Take the 2-minute tour ×
Stack Overflow is a question and answer site for professional and enthusiast programmers. It's 100% free, no registration required.

I am a complete noob to this so if there is a completely obvious answer by all means make fun and point and laugh then give the answer.

We use Visual Studio 2010 to compile our published website. I have a repository that I use for my source code and one which I publish the compiled code to. I then check out the publish repository on the testing server and once it tests good I check out the repository on my main server. This is fine and all but I am using Tortoise SVN and automating the commit. Problem is, I really need to wipe the publish SVN repository, then copy the files, then commit. I just can't get that to happen and have it still recognize it as a SVN repository. Suggestions?

share|improve this question

4 Answers 4

up vote 1 down vote accepted

First of all, don't put compiled code into your source repository. It's bad form.

Look at Jenkins as a build server. Jenkins can use the msbuild.exe command to build .NET projects using the .sln file your project creates.

When you do a commit in Subversion, Jenkins will automatically fire off the build. If you have NUnit tests, Jenkins will run those and give you the results. You can have Jenkins store the compiled files for you in its archive. If someone wants to install a particular build, they can directly download it from Jenkins without having to do a checkout in Subversion first.

Jenkins offer all of these advantages:

  • It shows you all the changes in your repository and what changed in each commit.
  • It can run all sorts of tests automatically for you.
  • You can mark builds that are released using the "Simple Promotion" plugin.
  • You can tag builds in Subversion directly in Jenkins without needing a command line or working directory.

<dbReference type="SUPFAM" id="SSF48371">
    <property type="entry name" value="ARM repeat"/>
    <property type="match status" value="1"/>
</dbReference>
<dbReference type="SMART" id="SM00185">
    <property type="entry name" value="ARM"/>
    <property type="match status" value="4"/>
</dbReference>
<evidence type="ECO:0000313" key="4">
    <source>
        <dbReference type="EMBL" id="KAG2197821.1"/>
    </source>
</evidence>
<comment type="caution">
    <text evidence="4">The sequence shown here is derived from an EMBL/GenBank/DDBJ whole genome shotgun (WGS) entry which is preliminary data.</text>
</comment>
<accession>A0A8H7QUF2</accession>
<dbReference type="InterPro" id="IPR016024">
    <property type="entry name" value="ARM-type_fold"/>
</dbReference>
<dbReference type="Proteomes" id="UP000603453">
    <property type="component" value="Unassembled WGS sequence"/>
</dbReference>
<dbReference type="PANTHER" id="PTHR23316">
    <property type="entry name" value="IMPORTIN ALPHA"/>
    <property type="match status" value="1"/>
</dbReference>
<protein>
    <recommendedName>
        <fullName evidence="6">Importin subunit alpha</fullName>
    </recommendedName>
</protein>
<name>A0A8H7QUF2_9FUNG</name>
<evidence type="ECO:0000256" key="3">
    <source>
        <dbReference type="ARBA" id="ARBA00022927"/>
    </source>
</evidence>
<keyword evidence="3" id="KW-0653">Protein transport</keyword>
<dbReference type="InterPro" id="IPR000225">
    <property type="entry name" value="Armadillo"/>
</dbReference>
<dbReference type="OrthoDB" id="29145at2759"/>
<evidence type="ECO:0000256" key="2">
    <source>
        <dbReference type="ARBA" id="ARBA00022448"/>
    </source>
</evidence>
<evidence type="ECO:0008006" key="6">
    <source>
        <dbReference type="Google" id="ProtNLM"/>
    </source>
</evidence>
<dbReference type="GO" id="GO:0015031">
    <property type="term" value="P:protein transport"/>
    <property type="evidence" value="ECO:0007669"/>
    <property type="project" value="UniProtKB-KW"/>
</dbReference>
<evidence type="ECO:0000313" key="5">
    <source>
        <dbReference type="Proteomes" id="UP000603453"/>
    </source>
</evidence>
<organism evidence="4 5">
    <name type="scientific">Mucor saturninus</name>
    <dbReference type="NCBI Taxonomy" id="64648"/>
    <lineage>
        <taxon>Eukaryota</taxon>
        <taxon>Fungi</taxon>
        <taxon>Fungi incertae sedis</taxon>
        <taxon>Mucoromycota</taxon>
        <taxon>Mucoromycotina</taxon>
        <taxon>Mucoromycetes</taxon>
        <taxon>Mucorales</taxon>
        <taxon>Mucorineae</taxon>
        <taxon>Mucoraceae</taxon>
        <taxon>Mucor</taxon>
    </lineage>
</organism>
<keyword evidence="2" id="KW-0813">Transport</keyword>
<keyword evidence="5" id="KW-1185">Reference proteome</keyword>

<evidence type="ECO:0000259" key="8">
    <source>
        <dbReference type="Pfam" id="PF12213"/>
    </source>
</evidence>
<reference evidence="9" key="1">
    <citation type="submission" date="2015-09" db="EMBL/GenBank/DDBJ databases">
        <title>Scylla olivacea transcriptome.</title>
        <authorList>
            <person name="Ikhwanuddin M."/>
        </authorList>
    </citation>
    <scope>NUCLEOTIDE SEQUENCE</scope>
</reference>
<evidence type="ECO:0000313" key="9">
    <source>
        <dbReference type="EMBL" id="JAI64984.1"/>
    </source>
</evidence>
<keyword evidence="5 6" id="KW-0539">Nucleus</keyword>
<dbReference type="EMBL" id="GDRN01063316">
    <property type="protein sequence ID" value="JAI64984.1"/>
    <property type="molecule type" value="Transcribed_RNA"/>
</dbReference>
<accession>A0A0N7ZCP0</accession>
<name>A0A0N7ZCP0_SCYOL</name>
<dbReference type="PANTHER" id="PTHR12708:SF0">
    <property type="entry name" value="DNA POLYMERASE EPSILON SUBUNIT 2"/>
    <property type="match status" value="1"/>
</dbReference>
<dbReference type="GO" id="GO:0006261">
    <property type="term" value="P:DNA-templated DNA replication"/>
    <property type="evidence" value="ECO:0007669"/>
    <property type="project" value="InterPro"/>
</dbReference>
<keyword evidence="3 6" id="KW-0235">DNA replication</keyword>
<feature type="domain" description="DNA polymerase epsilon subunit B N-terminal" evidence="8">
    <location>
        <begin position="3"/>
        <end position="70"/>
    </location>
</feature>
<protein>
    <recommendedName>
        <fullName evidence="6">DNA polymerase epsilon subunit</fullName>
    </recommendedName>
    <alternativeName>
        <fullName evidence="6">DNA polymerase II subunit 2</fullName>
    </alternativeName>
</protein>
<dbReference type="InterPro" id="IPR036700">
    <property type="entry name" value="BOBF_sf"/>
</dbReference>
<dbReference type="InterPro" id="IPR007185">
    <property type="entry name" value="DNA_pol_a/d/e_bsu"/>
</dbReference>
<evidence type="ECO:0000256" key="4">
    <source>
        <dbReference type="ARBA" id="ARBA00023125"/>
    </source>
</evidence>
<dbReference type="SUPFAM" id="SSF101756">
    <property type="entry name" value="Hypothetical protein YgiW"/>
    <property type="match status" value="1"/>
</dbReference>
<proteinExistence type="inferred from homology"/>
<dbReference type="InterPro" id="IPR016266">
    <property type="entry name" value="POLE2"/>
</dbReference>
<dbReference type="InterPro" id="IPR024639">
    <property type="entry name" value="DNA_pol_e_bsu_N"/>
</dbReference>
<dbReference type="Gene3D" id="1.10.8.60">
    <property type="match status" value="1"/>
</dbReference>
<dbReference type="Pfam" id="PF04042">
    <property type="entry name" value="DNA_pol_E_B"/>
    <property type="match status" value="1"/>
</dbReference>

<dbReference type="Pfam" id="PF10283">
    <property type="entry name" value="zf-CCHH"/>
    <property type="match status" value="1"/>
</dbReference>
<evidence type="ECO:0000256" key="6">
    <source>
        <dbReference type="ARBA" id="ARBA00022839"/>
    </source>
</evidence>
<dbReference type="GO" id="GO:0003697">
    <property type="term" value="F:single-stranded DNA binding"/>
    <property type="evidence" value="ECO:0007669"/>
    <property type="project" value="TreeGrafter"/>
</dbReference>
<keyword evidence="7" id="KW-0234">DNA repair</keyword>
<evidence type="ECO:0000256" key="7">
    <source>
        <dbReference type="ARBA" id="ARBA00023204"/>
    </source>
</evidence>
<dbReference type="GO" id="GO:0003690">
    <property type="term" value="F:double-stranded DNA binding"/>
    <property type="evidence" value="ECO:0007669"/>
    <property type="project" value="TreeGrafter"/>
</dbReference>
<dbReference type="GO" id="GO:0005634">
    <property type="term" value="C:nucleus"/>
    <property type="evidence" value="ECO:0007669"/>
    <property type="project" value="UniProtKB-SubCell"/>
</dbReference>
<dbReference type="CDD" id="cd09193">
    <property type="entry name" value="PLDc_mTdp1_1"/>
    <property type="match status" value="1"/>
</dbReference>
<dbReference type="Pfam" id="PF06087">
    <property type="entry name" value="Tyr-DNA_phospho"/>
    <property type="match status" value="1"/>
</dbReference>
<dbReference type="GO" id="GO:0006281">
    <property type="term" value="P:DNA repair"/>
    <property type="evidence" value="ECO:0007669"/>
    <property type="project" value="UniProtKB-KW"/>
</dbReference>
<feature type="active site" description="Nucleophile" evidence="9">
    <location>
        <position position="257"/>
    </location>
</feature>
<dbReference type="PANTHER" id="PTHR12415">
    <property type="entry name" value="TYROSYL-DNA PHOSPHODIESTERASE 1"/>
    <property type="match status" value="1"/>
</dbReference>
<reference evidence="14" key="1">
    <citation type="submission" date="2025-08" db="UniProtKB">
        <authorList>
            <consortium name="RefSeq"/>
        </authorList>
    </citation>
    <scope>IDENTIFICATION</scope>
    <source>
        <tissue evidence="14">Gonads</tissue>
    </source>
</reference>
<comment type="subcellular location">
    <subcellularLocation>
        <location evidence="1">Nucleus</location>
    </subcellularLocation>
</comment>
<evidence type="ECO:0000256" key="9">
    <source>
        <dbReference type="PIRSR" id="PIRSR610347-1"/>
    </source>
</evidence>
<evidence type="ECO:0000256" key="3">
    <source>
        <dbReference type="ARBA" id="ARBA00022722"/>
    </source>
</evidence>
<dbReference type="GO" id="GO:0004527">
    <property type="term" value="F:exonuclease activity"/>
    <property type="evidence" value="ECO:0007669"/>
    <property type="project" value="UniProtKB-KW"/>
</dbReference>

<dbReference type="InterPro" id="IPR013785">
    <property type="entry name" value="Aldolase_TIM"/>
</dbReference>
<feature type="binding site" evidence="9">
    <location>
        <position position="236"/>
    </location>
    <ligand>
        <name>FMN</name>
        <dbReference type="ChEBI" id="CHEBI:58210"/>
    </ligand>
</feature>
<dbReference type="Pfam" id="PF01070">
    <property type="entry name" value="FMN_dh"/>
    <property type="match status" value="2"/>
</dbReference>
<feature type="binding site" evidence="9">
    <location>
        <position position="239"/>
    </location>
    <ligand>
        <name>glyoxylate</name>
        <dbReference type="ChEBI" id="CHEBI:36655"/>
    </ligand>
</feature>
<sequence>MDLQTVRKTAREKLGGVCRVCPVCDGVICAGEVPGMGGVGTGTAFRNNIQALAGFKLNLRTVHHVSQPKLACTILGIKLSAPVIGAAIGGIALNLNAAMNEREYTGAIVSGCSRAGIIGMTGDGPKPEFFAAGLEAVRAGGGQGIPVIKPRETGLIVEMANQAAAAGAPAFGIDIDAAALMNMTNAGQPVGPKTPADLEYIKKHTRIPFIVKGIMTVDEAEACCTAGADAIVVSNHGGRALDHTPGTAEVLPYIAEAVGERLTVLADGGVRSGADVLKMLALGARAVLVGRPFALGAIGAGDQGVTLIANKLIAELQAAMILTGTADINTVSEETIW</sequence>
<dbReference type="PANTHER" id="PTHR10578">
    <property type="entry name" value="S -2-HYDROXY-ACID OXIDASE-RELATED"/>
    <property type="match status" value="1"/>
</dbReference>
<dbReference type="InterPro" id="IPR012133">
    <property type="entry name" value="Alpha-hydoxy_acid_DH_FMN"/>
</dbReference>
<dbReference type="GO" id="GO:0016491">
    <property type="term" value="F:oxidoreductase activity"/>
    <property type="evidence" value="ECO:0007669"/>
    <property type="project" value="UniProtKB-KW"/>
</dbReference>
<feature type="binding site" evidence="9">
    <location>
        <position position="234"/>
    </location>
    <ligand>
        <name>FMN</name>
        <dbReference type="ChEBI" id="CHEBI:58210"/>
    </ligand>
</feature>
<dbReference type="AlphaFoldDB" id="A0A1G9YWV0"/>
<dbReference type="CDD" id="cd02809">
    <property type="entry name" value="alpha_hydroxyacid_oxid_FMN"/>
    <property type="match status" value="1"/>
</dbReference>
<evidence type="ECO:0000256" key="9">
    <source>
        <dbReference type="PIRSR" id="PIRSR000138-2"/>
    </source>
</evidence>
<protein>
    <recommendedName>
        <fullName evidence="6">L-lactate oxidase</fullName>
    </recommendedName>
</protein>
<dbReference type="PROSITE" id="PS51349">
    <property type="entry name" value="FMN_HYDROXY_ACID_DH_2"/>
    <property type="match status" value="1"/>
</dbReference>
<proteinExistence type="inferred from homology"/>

• It can alert the developers if a build fails due to bad code, or if testing fails. These alerts can be done via Email, instant messaging, phone text messages, Twitter, and many other ways. All it takes is the right plugin which Jenkins makes easy to install.
  • Jenkins can act as a release repository which makes it easy to find the release, what's in the release and why.
  • Jenkins integrates with Bamboo, ViewVC, and Sventon. These are web-based repository browsers. This way Jenkins not only shows you the file changed, but what changed in the file.

Jenkins is easy to use and install. Download it and give it a try.

share|improve this answer

Unless you have a hard and fast requirement which forces you to use two separate repositories, i'd suggest taking a look at SVN tagging and branching functionality.

http://tortoisesvn.net/docs/release/TortoiseSVN_en/tsvn-dug-branchtag.html

share|improve this answer

Having a repository for the published code really doesn't buy you anything. IMO, you would be better off with a bunch of zip files (one per release) with the date and SVN branch reflected in the name. DO have a changelog .txt file in the zip, and also check that into the repo.

share|improve this answer

Problem is, I really need to wipe the publish SVN repository, then copy the files, then commit.

You don't need wiping in repo. Just make commit to production repo with exported HEAD from dev-repo (post-commit hook for commit message)

And tags, yes, are more natural and bulletproof way.

share|improve this answer

Your Answer

 
discard

By posting your answer, you agree to the privacy policy and terms of service.

Not the answer you're looking for? Browse other questions tagged or ask your own question.